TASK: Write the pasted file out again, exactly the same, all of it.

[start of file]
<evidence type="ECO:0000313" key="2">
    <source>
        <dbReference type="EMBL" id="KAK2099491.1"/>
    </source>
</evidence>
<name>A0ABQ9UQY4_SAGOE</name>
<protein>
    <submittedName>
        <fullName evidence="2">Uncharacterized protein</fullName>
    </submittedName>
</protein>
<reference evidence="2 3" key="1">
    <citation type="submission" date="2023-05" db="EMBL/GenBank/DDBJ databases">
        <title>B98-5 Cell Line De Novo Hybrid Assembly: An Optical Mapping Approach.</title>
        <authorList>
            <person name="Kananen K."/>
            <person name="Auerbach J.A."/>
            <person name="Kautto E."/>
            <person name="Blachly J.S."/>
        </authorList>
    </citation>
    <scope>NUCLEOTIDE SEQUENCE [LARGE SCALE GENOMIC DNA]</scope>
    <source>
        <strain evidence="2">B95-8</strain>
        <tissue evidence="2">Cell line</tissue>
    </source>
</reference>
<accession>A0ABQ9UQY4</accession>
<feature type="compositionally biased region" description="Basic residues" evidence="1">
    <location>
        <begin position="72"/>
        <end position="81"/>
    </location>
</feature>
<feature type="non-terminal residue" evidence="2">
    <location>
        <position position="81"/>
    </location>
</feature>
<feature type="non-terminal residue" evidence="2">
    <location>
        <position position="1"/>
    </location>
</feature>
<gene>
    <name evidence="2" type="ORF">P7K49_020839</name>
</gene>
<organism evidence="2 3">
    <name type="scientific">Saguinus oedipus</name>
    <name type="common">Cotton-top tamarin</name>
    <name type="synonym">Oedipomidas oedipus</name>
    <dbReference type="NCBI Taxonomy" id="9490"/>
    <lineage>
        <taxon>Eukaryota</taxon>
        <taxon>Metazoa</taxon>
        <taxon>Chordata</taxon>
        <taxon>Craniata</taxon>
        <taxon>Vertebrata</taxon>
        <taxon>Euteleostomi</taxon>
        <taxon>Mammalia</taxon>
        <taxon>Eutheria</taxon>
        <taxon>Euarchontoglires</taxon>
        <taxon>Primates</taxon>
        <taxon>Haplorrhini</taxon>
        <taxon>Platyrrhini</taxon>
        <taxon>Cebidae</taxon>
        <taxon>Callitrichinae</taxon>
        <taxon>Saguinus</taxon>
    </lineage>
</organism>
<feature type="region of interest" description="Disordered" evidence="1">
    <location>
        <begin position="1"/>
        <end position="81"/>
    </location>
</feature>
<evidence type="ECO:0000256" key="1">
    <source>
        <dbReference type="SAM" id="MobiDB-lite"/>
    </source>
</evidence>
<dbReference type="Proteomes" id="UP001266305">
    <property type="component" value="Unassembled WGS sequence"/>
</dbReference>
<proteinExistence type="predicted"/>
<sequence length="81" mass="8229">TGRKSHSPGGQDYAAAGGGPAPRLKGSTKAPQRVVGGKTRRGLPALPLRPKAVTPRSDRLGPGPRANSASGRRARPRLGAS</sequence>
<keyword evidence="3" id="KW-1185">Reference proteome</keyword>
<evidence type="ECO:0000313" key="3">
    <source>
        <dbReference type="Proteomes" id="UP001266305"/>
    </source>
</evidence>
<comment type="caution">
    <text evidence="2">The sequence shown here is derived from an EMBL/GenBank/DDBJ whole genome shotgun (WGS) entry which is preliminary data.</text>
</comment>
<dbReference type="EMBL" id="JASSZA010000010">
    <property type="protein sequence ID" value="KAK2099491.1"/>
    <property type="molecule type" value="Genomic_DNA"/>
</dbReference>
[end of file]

<evidence type="ECO:0000313" key="2">
    <source>
        <dbReference type="EMBL" id="KAK2099491.1"/>
    </source>
</evidence>
<name>A0ABQ9UQY4_SAGOE</name>
<protein>
    <submittedName>
        <fullName evidence="2">Uncharacterized protein</fullName>
    </submittedName>
</protein>
<reference evidence="2 3" key="1">
    <citation type="submission" date="2023-05" db="EMBL/GenBank/DDBJ databases">
        <title>B98-5 Cell Line De Novo Hybrid Assembly: An Optical Mapping Approach.</title>
        <authorList>
            <person name="Kananen K."/>
            <person name="Auerbach J.A."/>
            <person name="Kautto E."/>
            <person name="Blachly J.S."/>
        </authorList>
    </citation>
    <scope>NUCLEOTIDE SEQUENCE [LARGE SCALE GENOMIC DNA]</scope>
    <source>
        <strain evidence="2">B95-8</strain>
        <tissue evidence="2">Cell line</tissue>
    </source>
</reference>
<accession>A0ABQ9UQY4</accession>
<feature type="compositionally biased region" description="Basic residues" evidence="1">
    <location>
        <begin position="72"/>
        <end position="81"/>
    </location>
</feature>
<feature type="non-terminal residue" evidence="2">
    <location>
        <position position="81"/>
    </location>
</feature>
<feature type="non-terminal residue" evidence="2">
    <location>
        <position position="1"/>
    </location>
</feature>
<gene>
    <name evidence="2" type="ORF">P7K49_020839</name>
</gene>
<organism evidence="2 3">
    <name type="scientific">Saguinus oedipus</name>
    <name type="common">Cotton-top tamarin</name>
    <name type="synonym">Oedipomidas oedipus</name>
    <dbReference type="NCBI Taxonomy" id="9490"/>
    <lineage>
        <taxon>Eukaryota</taxon>
        <taxon>Metazoa</taxon>
        <taxon>Chordata</taxon>
        <taxon>Craniata</taxon>
        <taxon>Vertebrata</taxon>
        <taxon>Euteleostomi</taxon>
        <taxon>Mammalia</taxon>
        <taxon>Eutheria</taxon>
        <taxon>Euarchontoglires</taxon>
        <taxon>Primates</taxon>
        <taxon>Haplorrhini</taxon>
        <taxon>Platyrrhini</taxon>
        <taxon>Cebidae</taxon>
        <taxon>Callitrichinae</taxon>
        <taxon>Saguinus</taxon>
    </lineage>
</organism>
<feature type="region of interest" description="Disordered" evidence="1">
    <location>
        <begin position="1"/>
        <end position="81"/>
    </location>
</feature>
<evidence type="ECO:0000256" key="1">
    <source>
        <dbReference type="SAM" id="MobiDB-lite"/>
    </source>
</evidence>
<dbReference type="Proteomes" id="UP001266305">
    <property type="component" value="Unassembled WGS sequence"/>
</dbReference>
<proteinExistence type="predicted"/>
<sequence length="81" mass="8229">TGRKSHSPGGQDYAAAGGGPAPRLKGSTKAPQRVVGGKTRRGLPALPLRPKAVTPRSDRLGPGPRANSASGRRARPRLGAS</sequence>
<keyword evidence="3" id="KW-1185">Reference proteome</keyword>
<evidence type="ECO:0000313" key="3">
    <source>
        <dbReference type="Proteomes" id="UP001266305"/>
    </source>
</evidence>
<comment type="caution">
    <text evidence="2">The sequence shown here is derived from an EMBL/GenBank/DDBJ whole genome shotgun (WGS) entry which is preliminary data.</text>
</comment>
<dbReference type="EMBL" id="JASSZA010000010">
    <property type="protein sequence ID" value="KAK2099491.1"/>
    <property type="molecule type" value="Genomic_DNA"/>
</dbReference>